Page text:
A bright future?

Nov 27, 2020

I was recently watching the breakfast news on BBC television when they announced the lead story’that house prices had dropped by over 10.5% in the past year’. I don’t know about you, but this is a very big news story in my country because, from an early age, young people are encouraged to get onto the property ladder to buy a home.

The home becomes a symbol of success and security; it becomes a major asset. You may have heard the expression that an Englishman’s home is his castle, well, during that TV broadcast, I discovered the castle market ain’t what it used to be.

When the news tells us that the value of our home is 10.5% less than what it was 12 months ago, a nationwide gloom descends. Having been a television producer for the BBC in the past, I knew exactly what was going to happen next – immediately we get a panel of experts who come and explain to us why this has happened. They have impressive titles and work in globablly recognised companies … the collective brain-power of this panel I imagine could (maybe) pass a nmber of high school maths tests!

They didn’t predict it a year ago.

They were not writing ground-breaking books on the property market cycle of boom and bust.

They were not predicting this period of economic readjustment (which sounds a lot better than recession – so get used to hearing it) because they didn’t see it coming.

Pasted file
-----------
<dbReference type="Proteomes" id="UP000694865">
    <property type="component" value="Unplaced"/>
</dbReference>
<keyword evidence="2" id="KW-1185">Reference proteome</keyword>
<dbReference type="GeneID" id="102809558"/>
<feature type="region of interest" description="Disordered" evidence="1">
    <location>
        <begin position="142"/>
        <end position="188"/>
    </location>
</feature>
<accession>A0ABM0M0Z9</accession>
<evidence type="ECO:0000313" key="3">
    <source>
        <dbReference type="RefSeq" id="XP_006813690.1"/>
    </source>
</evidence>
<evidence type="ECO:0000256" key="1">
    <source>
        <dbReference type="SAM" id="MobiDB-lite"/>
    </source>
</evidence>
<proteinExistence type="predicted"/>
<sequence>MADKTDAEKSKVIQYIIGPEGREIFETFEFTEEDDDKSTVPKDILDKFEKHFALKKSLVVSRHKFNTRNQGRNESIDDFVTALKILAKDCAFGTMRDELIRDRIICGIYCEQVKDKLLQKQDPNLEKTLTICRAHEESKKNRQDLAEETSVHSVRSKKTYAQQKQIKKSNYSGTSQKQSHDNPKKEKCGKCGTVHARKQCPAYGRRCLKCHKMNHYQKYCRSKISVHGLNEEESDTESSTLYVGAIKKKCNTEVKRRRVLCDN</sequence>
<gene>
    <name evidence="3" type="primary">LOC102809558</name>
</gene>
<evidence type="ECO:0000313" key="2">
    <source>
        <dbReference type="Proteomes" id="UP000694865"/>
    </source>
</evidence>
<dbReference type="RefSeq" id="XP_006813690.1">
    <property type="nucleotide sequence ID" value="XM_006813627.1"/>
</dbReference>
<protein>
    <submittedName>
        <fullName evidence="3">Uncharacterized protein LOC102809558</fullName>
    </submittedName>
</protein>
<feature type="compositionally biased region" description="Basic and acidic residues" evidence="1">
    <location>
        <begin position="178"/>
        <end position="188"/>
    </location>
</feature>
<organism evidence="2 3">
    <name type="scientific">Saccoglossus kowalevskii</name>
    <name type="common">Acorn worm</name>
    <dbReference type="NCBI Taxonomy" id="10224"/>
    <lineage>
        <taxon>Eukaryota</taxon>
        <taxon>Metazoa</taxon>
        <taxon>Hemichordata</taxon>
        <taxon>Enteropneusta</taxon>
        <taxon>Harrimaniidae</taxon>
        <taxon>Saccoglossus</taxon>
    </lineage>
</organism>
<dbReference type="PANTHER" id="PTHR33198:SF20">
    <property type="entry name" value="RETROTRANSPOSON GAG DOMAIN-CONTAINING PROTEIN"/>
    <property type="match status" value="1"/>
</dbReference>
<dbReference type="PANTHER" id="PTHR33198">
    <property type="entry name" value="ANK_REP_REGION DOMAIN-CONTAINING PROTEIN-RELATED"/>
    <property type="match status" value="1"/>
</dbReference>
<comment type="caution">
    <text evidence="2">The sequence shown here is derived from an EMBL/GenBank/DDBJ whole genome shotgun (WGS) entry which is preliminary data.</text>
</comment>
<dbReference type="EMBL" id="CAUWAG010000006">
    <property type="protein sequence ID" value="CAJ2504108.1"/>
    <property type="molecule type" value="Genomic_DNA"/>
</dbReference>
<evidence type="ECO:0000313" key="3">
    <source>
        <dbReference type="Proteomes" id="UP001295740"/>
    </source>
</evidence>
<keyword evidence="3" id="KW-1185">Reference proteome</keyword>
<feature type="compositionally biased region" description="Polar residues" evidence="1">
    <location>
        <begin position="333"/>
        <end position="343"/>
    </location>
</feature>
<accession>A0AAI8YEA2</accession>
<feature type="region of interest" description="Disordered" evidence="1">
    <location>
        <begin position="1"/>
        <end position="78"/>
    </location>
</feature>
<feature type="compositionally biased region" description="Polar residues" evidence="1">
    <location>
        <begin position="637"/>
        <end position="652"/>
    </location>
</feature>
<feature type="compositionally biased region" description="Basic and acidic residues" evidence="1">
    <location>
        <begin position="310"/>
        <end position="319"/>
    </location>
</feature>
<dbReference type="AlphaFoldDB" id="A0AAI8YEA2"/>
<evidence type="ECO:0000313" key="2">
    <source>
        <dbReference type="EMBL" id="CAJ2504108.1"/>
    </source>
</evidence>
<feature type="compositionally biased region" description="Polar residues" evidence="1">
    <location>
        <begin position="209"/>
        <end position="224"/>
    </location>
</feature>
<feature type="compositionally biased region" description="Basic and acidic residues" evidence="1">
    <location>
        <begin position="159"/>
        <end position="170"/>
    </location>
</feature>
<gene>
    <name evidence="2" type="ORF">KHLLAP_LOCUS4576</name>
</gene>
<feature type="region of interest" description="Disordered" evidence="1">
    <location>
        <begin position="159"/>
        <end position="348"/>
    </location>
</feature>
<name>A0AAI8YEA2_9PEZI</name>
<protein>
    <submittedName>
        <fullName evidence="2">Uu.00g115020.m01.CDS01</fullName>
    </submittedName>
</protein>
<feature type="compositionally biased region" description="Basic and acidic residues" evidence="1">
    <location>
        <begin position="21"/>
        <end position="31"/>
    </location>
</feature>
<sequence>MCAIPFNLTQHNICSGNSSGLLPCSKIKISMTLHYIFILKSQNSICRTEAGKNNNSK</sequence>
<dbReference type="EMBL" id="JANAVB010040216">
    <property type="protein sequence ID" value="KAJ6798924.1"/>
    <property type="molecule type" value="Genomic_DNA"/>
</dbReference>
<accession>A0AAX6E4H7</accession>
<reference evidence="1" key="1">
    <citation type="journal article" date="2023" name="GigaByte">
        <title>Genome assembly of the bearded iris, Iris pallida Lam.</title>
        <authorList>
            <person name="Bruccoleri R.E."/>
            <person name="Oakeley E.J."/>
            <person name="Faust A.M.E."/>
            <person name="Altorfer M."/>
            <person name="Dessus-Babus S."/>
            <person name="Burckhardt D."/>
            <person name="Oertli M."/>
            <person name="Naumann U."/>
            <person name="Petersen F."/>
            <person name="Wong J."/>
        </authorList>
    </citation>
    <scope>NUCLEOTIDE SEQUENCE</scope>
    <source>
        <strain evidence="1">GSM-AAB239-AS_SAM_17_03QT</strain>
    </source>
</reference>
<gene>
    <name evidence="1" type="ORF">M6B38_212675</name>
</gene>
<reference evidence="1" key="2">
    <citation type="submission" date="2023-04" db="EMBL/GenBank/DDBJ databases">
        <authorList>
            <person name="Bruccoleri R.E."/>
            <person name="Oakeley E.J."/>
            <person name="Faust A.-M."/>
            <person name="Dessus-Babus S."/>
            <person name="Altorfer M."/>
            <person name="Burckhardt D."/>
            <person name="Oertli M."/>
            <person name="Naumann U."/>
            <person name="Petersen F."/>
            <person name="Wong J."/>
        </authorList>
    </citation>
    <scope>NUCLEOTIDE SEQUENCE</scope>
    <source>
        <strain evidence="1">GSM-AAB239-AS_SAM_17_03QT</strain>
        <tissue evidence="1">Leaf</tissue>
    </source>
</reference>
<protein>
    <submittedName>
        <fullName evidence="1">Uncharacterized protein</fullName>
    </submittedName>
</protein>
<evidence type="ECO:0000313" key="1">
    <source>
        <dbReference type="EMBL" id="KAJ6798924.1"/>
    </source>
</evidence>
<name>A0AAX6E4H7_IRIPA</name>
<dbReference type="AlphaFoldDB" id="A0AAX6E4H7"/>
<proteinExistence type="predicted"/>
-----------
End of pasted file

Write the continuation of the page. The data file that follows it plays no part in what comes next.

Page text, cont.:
Like everyone else, they hoped everything would be fine.

Now, let me add in my topic in which I am considered an expert. I get invited to radio and television programmes to add a soundbite. I get interviewed for newspaper and magazine articles, because of my subject knowledge. But I am very clear about one thing, you cannot predict the future. You can make best guesstimates (not a real word but it sounds good) as to future outcomes.

As far as I can tell, no media experts saw this ‘period of economic readjustment (catchy isn’t it) coming. But now that it is underway, the predictions are coming thick and fast, like Happy Hour at the Psychic Fair.

When economic experts were asked what they thought would happen over the next year, they all agreed that prices would continue to drop by another 15%. The studio newsreader listened with their most serous face and said: ‘It’s looking very grim’.

Yes, we can all be experts after the event, but in the final analysis no one knows for absolute certain what is going to happen. People can make informed guesses, but there are no cast-iron certainties.

Personally, I think the future is very bright, but then again, I always think the future is very bright. I put this down to being a cancer survivor and recognising that life and death are exactly that.

Everything else in this period of ‘economic readjustment’ are just events we experience. And how we manage those experiences determines how we ultimately succeed.

You focus on what you want to achieve over the next year or two.

Personally, I am thinking of investing in residential property, as I think the prices are going to go back up soon….

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